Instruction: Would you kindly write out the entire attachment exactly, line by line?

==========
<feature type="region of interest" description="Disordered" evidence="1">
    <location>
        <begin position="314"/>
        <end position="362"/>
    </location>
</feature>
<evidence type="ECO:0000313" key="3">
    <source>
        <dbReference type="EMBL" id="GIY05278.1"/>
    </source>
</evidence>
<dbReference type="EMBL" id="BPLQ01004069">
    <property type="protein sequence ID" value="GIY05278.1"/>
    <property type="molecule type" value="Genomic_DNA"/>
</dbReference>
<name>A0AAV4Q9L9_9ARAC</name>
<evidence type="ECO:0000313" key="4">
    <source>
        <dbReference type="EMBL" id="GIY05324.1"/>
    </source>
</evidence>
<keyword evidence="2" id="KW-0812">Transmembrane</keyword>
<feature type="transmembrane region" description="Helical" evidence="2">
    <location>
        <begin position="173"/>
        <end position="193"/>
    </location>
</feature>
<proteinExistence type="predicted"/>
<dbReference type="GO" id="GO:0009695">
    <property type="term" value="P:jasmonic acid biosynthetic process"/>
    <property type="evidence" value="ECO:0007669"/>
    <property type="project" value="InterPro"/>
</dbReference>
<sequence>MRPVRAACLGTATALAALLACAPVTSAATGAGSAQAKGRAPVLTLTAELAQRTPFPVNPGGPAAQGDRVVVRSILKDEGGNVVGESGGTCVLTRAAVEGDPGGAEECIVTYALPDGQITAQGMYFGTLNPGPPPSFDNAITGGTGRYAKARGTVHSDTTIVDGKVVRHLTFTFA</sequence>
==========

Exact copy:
<feature type="region of interest" description="Disordered" evidence="1">
    <location>
        <begin position="314"/>
        <end position="362"/>
    </location>
</feature>
<evidence type="ECO:0000313" key="3">
    <source>
        <dbReference type="EMBL" id="GIY05278.1"/>
    </source>
</evidence>
<dbReference type="EMBL" id="BPLQ01004069">
    <property type="protein sequence ID" value="GIY05278.1"/>
    <property type="molecule type" value="Genomic_DNA"/>
</dbReference>
<name>A0AAV4Q9L9_9ARAC</name>
<evidence type="ECO:0000313" key="4">
    <source>
        <dbReference type="EMBL" id="GIY05324.1"/>
    </source>
</evidence>
<keyword evidence="2" id="KW-0812">Transmembrane</keyword>
<feature type="transmembrane region" description="Helical" evidence="2">
    <location>
        <begin position="173"/>
        <end position="193"/>
    </location>
</feature>
<proteinExistence type="predicted"/>
<dbReference type="GO" id="GO:0009695">
    <property type="term" value="P:jasmonic acid biosynthetic process"/>
    <property type="evidence" value="ECO:0007669"/>
    <property type="project" value="InterPro"/>
</dbReference>
<sequence>MRPVRAACLGTATALAALLACAPVTSAATGAGSAQAKGRAPVLTLTAELAQRTPFPVNPGGPAAQGDRVVVRSILKDEGGNVVGESGGTCVLTRAAVEGDPGGAEECIVTYALPDGQITAQGMYFGTLNPGPPPSFDNAITGGTGRYAKARGTVHSDTTIVDGKVVRHLTFTFA</sequence>